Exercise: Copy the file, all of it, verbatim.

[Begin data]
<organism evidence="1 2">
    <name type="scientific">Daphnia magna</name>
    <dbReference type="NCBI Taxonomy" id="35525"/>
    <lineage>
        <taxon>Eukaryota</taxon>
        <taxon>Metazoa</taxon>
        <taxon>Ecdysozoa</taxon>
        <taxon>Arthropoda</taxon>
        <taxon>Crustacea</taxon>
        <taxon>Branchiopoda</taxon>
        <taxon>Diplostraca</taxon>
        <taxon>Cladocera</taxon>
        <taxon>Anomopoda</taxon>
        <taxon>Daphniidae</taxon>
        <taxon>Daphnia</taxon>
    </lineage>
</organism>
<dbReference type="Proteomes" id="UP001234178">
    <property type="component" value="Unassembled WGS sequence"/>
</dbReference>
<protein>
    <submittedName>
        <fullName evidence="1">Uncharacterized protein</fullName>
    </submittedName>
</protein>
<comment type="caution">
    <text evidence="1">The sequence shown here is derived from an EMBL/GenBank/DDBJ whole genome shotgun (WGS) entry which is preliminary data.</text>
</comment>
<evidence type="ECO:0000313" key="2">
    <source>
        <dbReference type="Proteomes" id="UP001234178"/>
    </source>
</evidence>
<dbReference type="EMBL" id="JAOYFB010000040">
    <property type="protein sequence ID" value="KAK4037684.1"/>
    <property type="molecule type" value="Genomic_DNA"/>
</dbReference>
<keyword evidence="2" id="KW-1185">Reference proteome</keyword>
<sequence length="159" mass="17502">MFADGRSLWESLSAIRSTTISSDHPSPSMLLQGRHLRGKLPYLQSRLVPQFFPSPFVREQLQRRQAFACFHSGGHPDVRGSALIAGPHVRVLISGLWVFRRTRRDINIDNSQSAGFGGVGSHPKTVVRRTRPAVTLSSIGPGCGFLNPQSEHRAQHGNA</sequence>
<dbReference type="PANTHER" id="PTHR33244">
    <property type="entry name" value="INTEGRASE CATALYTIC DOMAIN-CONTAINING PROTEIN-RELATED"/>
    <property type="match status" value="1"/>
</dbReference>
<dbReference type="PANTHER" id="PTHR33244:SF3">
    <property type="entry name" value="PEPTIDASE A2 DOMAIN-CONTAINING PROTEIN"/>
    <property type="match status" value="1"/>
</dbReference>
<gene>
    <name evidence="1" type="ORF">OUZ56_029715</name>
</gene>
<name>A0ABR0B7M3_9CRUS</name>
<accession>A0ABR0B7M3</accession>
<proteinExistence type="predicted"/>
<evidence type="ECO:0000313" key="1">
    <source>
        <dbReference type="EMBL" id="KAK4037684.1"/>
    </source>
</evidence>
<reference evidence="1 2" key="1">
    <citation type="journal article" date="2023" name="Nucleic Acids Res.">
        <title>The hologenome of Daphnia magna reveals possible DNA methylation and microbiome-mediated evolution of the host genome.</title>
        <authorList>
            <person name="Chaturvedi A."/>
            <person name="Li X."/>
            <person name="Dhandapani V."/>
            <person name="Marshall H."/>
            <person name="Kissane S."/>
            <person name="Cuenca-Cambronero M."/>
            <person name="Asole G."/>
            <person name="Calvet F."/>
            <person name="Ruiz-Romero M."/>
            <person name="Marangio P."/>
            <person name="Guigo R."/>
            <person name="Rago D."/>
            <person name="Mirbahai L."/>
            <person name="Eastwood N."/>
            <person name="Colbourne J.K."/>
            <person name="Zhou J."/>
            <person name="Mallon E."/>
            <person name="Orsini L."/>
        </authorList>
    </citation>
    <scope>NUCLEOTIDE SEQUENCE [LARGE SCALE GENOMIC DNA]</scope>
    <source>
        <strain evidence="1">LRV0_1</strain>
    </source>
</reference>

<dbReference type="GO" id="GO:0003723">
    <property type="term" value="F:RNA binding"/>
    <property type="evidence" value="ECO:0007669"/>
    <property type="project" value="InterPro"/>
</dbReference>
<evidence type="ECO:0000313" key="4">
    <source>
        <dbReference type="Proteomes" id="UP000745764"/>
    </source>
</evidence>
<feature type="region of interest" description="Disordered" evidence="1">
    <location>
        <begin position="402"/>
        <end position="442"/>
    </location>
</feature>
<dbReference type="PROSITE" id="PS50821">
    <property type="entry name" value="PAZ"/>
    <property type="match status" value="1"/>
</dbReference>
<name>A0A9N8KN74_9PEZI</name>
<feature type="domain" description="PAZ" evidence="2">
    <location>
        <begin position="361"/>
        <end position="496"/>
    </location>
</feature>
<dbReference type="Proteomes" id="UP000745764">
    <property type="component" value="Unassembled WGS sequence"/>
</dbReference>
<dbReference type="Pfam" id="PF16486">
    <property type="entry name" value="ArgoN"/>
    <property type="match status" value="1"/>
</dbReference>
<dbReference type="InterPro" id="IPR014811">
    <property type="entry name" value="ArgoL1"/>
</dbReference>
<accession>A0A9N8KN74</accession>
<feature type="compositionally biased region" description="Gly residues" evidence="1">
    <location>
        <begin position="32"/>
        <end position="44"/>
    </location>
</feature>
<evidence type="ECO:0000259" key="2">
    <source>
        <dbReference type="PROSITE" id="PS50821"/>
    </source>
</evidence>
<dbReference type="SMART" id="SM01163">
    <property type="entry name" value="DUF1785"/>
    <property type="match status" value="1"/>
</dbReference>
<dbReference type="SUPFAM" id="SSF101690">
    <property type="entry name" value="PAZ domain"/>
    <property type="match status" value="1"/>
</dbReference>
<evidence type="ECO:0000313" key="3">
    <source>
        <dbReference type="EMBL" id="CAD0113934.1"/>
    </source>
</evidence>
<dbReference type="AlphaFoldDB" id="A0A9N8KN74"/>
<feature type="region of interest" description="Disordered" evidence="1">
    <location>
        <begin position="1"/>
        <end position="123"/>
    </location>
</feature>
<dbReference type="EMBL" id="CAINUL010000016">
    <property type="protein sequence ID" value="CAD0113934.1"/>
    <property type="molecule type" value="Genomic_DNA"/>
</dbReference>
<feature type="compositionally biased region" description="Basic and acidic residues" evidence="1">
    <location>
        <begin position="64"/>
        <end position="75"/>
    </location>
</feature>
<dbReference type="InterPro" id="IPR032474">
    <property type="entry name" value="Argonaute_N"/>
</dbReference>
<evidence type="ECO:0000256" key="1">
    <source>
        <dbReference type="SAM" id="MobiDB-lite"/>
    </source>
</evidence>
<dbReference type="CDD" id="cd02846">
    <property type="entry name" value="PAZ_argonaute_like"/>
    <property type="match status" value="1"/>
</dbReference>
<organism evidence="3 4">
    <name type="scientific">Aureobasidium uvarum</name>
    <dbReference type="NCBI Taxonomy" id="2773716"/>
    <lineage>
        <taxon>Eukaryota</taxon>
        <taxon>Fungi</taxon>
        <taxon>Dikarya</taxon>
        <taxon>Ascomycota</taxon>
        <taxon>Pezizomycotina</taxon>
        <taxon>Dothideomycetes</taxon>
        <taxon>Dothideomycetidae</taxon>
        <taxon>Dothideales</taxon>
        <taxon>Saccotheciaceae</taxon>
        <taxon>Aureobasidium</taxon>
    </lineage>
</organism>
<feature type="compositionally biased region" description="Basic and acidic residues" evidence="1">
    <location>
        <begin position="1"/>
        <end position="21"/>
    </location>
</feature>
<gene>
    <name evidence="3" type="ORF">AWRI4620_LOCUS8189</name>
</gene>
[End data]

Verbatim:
<organism evidence="1 2">
    <name type="scientific">Daphnia magna</name>
    <dbReference type="NCBI Taxonomy" id="35525"/>
    <lineage>
        <taxon>Eukaryota</taxon>
        <taxon>Metazoa</taxon>
        <taxon>Ecdysozoa</taxon>
        <taxon>Arthropoda</taxon>
        <taxon>Crustacea</taxon>
        <taxon>Branchiopoda</taxon>
        <taxon>Diplostraca</taxon>
        <taxon>Cladocera</taxon>
        <taxon>Anomopoda</taxon>
        <taxon>Daphniidae</taxon>
        <taxon>Daphnia</taxon>
    </lineage>
</organism>
<dbReference type="Proteomes" id="UP001234178">
    <property type="component" value="Unassembled WGS sequence"/>
</dbReference>
<protein>
    <submittedName>
        <fullName evidence="1">Uncharacterized protein</fullName>
    </submittedName>
</protein>
<comment type="caution">
    <text evidence="1">The sequence shown here is derived from an EMBL/GenBank/DDBJ whole genome shotgun (WGS) entry which is preliminary data.</text>
</comment>
<evidence type="ECO:0000313" key="2">
    <source>
        <dbReference type="Proteomes" id="UP001234178"/>
    </source>
</evidence>
<dbReference type="EMBL" id="JAOYFB010000040">
    <property type="protein sequence ID" value="KAK4037684.1"/>
    <property type="molecule type" value="Genomic_DNA"/>
</dbReference>
<keyword evidence="2" id="KW-1185">Reference proteome</keyword>
<sequence length="159" mass="17502">MFADGRSLWESLSAIRSTTISSDHPSPSMLLQGRHLRGKLPYLQSRLVPQFFPSPFVREQLQRRQAFACFHSGGHPDVRGSALIAGPHVRVLISGLWVFRRTRRDINIDNSQSAGFGGVGSHPKTVVRRTRPAVTLSSIGPGCGFLNPQSEHRAQHGNA</sequence>
<dbReference type="PANTHER" id="PTHR33244">
    <property type="entry name" value="INTEGRASE CATALYTIC DOMAIN-CONTAINING PROTEIN-RELATED"/>
    <property type="match status" value="1"/>
</dbReference>
<dbReference type="PANTHER" id="PTHR33244:SF3">
    <property type="entry name" value="PEPTIDASE A2 DOMAIN-CONTAINING PROTEIN"/>
    <property type="match status" value="1"/>
</dbReference>
<gene>
    <name evidence="1" type="ORF">OUZ56_029715</name>
</gene>
<name>A0ABR0B7M3_9CRUS</name>
<accession>A0ABR0B7M3</accession>
<proteinExistence type="predicted"/>
<evidence type="ECO:0000313" key="1">
    <source>
        <dbReference type="EMBL" id="KAK4037684.1"/>
    </source>
</evidence>
<reference evidence="1 2" key="1">
    <citation type="journal article" date="2023" name="Nucleic Acids Res.">
        <title>The hologenome of Daphnia magna reveals possible DNA methylation and microbiome-mediated evolution of the host genome.</title>
        <authorList>
            <person name="Chaturvedi A."/>
            <person name="Li X."/>
            <person name="Dhandapani V."/>
            <person name="Marshall H."/>
            <person name="Kissane S."/>
            <person name="Cuenca-Cambronero M."/>
            <person name="Asole G."/>
            <person name="Calvet F."/>
            <person name="Ruiz-Romero M."/>
            <person name="Marangio P."/>
            <person name="Guigo R."/>
            <person name="Rago D."/>
            <person name="Mirbahai L."/>
            <person name="Eastwood N."/>
            <person name="Colbourne J.K."/>
            <person name="Zhou J."/>
            <person name="Mallon E."/>
            <person name="Orsini L."/>
        </authorList>
    </citation>
    <scope>NUCLEOTIDE SEQUENCE [LARGE SCALE GENOMIC DNA]</scope>
    <source>
        <strain evidence="1">LRV0_1</strain>
    </source>
</reference>

<dbReference type="GO" id="GO:0003723">
    <property type="term" value="F:RNA binding"/>
    <property type="evidence" value="ECO:0007669"/>
    <property type="project" value="InterPro"/>
</dbReference>
<evidence type="ECO:0000313" key="4">
    <source>
        <dbReference type="Proteomes" id="UP000745764"/>
    </source>
</evidence>
<feature type="region of interest" description="Disordered" evidence="1">
    <location>
        <begin position="402"/>
        <end position="442"/>
    </location>
</feature>
<dbReference type="PROSITE" id="PS50821">
    <property type="entry name" value="PAZ"/>
    <property type="match status" value="1"/>
</dbReference>
<name>A0A9N8KN74_9PEZI</name>
<feature type="domain" description="PAZ" evidence="2">
    <location>
        <begin position="361"/>
        <end position="496"/>
    </location>
</feature>
<dbReference type="Proteomes" id="UP000745764">
    <property type="component" value="Unassembled WGS sequence"/>
</dbReference>
<dbReference type="Pfam" id="PF16486">
    <property type="entry name" value="ArgoN"/>
    <property type="match status" value="1"/>
</dbReference>
<dbReference type="InterPro" id="IPR014811">
    <property type="entry name" value="ArgoL1"/>
</dbReference>
<accession>A0A9N8KN74</accession>
<feature type="compositionally biased region" description="Gly residues" evidence="1">
    <location>
        <begin position="32"/>
        <end position="44"/>
    </location>
</feature>
<evidence type="ECO:0000259" key="2">
    <source>
        <dbReference type="PROSITE" id="PS50821"/>
    </source>
</evidence>
<dbReference type="SMART" id="SM01163">
    <property type="entry name" value="DUF1785"/>
    <property type="match status" value="1"/>
</dbReference>
<dbReference type="SUPFAM" id="SSF101690">
    <property type="entry name" value="PAZ domain"/>
    <property type="match status" value="1"/>
</dbReference>
<evidence type="ECO:0000313" key="3">
    <source>
        <dbReference type="EMBL" id="CAD0113934.1"/>
    </source>
</evidence>
<dbReference type="AlphaFoldDB" id="A0A9N8KN74"/>
<feature type="region of interest" description="Disordered" evidence="1">
    <location>
        <begin position="1"/>
        <end position="123"/>
    </location>
</feature>
<dbReference type="EMBL" id="CAINUL010000016">
    <property type="protein sequence ID" value="CAD0113934.1"/>
    <property type="molecule type" value="Genomic_DNA"/>
</dbReference>
<feature type="compositionally biased region" description="Basic and acidic residues" evidence="1">
    <location>
        <begin position="64"/>
        <end position="75"/>
    </location>
</feature>
<dbReference type="InterPro" id="IPR032474">
    <property type="entry name" value="Argonaute_N"/>
</dbReference>
<evidence type="ECO:0000256" key="1">
    <source>
        <dbReference type="SAM" id="MobiDB-lite"/>
    </source>
</evidence>
<dbReference type="CDD" id="cd02846">
    <property type="entry name" value="PAZ_argonaute_like"/>
    <property type="match status" value="1"/>
</dbReference>
<organism evidence="3 4">
    <name type="scientific">Aureobasidium uvarum</name>
    <dbReference type="NCBI Taxonomy" id="2773716"/>
    <lineage>
        <taxon>Eukaryota</taxon>
        <taxon>Fungi</taxon>
        <taxon>Dikarya</taxon>
        <taxon>Ascomycota</taxon>
        <taxon>Pezizomycotina</taxon>
        <taxon>Dothideomycetes</taxon>
        <taxon>Dothideomycetidae</taxon>
        <taxon>Dothideales</taxon>
        <taxon>Saccotheciaceae</taxon>
        <taxon>Aureobasidium</taxon>
    </lineage>
</organism>
<feature type="compositionally biased region" description="Basic and acidic residues" evidence="1">
    <location>
        <begin position="1"/>
        <end position="21"/>
    </location>
</feature>
<gene>
    <name evidence="3" type="ORF">AWRI4620_LOCUS8189</name>
</gene>